The CGIAR Research Program on Grain Legumes and Dryland Cereals Agri-food Systems (CRP GLDC), launched in January 2018, focuses on increasing the productivity, profitability, resilience and marketability of critical and nutritious grain legume and cereal crops grown in Sub-Saharan Africa and South Asia.
This second-phase research programme combines the lessons learned from three phase-one CRPs: Dryland Cereals, Grain Legumes and Dryland Systems. CRP-GLDC is a Research for Development investment of 413 million USD over five years (2018-2022).
CRP-GLDC is one of twelve CGIAR research programmes delivering to CGIAR’s Strategy and Results Framework (SRF) 2016–2030. CGIAR and its partners will aim for 150 million fewer hungry people, 100 million fewer poor people, at least 50 per cent of whom are women, and 190 million hectares less degraded land by 2030.
The research programme has prioritised integrated research for development on six legume (chickpea, cowpea, pigeonpea, groundnut, lentil, soybean) and three cereal (sorghum, pearl millet, finger millet) crops grown in semi-arid and sub-humid dryland agro-ecologies.
Co-operation of international research centres
The research programme on Grain Legumes and Dryland Cereals Agro-food Systems” (GLDC) will be managed by the International Crops Research Institute for the Semi-Arid Tropics (ICRISAT), supported by the International Institute of Tropical Agriculture (IITA), the World Agroforestry Center (ICRAF), the International Center for Agricultural Research in the Dry Areas (ICARDA), the International Livestock Research Institute (ILRI), the International Water Management Institute (IWMI) and Bioversity International. These CGIAR partners will lead key programmes of the CRP along with Australia’s Commonwealth Scientific and Industrial Research Organization (CSIRO) as well as France’s agricultural research and international co-operation organisation CIRAD and its “Institut de recherche pour le développement” (IRD).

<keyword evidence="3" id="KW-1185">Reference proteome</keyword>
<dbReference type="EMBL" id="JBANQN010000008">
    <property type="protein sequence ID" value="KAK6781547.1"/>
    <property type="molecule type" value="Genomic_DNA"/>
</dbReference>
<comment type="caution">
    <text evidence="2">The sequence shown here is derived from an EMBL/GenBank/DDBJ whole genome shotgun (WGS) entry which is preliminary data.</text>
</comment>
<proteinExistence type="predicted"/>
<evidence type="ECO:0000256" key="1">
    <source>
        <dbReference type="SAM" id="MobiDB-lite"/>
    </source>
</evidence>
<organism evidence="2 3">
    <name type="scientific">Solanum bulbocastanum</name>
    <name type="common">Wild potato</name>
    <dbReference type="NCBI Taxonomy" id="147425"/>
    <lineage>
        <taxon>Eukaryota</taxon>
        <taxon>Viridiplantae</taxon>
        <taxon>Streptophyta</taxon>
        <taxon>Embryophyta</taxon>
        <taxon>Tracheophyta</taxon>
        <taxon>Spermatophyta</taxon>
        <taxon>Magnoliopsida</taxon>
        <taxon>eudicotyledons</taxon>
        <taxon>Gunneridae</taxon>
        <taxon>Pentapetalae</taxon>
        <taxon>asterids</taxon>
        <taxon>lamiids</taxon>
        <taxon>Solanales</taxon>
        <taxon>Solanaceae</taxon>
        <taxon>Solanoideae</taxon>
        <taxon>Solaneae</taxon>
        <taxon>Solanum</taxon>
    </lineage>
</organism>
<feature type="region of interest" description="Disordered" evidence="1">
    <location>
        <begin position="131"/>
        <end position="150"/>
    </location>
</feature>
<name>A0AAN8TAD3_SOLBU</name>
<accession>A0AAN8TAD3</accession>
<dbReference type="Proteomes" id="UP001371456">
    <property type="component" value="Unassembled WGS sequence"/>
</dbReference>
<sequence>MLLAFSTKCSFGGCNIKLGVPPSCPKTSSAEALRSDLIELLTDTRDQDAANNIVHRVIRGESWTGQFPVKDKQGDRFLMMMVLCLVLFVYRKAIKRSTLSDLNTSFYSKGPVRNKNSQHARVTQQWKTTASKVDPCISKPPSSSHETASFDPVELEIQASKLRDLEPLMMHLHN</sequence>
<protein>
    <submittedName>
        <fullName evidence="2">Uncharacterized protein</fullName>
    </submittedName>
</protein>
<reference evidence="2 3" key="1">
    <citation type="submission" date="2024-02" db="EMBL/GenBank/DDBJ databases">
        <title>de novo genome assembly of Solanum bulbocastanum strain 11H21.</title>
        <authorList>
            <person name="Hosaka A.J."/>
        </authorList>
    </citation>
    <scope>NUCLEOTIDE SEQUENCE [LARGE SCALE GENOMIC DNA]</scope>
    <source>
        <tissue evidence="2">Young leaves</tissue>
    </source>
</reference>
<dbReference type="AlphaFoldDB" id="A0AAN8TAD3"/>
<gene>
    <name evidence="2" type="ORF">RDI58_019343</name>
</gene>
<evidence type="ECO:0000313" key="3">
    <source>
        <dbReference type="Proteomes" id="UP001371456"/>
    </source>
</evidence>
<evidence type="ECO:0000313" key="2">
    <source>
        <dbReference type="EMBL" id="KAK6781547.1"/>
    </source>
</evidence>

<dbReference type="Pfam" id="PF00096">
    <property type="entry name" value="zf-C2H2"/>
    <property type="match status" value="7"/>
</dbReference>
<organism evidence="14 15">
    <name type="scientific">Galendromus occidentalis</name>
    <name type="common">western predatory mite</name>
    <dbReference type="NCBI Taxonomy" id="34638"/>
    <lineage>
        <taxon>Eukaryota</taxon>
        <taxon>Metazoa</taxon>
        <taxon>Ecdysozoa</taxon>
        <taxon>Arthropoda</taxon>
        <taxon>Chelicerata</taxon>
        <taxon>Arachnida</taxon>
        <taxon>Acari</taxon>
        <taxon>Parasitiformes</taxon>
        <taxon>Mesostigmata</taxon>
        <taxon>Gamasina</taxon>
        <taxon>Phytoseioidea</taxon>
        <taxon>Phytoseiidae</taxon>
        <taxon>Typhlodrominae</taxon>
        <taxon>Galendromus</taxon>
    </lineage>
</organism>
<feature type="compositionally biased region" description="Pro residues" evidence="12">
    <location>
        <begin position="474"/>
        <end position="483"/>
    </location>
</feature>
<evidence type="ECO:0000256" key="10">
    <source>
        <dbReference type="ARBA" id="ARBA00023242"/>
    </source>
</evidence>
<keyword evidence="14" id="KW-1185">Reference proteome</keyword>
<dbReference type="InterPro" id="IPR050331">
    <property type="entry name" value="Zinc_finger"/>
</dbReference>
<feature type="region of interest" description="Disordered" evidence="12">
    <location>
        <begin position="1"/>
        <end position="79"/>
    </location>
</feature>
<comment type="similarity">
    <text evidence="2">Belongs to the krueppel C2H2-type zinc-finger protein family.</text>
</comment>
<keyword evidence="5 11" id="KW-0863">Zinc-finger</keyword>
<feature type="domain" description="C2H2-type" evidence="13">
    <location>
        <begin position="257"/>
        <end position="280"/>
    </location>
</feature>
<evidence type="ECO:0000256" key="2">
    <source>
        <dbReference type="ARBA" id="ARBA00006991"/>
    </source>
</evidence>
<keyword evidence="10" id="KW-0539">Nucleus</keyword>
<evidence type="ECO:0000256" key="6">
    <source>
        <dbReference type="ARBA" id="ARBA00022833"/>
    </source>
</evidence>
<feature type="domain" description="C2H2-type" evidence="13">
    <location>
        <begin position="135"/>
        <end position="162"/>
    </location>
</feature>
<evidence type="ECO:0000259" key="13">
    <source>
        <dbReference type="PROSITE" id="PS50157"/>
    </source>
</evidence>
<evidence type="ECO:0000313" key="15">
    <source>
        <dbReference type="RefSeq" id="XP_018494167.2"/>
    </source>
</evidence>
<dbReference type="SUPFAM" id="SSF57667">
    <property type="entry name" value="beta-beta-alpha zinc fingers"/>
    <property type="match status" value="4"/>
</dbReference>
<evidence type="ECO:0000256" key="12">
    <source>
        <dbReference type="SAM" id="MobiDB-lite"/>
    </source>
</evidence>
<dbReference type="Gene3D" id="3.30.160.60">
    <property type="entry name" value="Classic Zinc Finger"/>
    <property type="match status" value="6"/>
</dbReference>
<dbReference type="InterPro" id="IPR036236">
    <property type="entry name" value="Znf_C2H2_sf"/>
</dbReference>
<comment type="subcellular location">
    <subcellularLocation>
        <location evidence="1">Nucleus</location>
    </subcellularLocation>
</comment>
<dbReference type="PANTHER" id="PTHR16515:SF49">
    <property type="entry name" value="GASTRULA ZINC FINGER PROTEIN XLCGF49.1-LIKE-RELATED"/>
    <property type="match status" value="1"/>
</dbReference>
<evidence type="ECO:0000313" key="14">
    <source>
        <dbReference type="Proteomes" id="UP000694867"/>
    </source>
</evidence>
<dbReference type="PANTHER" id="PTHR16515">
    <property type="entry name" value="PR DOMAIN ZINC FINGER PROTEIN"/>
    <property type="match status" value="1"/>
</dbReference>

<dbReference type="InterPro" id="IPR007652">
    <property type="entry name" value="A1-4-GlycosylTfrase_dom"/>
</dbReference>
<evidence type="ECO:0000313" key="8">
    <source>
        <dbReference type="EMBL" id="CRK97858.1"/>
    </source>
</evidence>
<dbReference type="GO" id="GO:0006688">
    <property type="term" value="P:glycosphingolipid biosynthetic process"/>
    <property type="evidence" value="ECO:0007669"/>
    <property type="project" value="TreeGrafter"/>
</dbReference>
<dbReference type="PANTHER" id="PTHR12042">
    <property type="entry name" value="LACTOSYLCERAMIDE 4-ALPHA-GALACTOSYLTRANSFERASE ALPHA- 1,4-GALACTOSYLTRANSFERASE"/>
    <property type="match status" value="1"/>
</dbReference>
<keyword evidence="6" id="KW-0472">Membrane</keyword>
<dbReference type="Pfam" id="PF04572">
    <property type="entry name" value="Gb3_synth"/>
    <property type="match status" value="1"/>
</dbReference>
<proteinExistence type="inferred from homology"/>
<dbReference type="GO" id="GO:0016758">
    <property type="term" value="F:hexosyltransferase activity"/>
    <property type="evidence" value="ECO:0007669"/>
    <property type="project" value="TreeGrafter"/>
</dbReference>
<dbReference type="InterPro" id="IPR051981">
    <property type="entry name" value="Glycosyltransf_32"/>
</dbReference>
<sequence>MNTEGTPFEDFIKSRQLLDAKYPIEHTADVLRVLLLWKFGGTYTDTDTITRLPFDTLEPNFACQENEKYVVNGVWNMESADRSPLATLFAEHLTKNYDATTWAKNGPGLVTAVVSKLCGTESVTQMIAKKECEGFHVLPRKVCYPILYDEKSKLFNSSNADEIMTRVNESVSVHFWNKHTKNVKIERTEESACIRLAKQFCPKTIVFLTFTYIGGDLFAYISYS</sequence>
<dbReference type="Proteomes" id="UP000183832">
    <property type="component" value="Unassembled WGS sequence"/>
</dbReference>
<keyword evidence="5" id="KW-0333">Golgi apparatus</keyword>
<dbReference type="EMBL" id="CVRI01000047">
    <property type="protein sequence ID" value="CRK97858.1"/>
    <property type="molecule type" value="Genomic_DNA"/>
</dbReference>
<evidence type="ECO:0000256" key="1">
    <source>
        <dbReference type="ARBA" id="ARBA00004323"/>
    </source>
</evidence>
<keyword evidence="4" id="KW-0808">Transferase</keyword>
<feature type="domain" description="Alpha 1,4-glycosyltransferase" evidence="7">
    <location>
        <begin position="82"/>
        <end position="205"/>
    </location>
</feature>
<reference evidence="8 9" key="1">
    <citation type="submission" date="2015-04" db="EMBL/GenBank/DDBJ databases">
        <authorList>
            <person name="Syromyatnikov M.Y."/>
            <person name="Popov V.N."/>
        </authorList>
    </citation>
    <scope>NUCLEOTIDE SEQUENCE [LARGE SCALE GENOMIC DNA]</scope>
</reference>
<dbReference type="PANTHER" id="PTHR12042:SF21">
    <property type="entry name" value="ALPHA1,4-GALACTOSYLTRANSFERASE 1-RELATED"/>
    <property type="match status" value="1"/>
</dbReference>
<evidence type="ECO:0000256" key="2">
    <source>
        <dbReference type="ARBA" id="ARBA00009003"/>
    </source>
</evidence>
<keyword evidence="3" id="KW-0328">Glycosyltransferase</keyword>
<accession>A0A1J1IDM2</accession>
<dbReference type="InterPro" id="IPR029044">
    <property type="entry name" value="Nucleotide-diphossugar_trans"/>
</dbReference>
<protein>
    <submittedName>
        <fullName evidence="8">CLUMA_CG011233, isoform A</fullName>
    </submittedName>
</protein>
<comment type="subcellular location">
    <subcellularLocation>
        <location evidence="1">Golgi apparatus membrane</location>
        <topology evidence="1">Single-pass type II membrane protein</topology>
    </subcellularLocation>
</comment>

Broad partnerships are essential for CRP-GLDC and include the National Agricultural Research Systems (NARS) collaborators in West Africa (Nigeria, Mali, Burkina Faso, Niger), East and Southern Africa (Ethiopia, Sudan, Malawi, Uganda, Tanzania, Zambia, Mozambique), and South Asia (India and Myanmar), sub-regional organisations, non-government organisations and private companies to increase regional adoption of improved crop varieties and enhance market opportunities for smallholder farmers.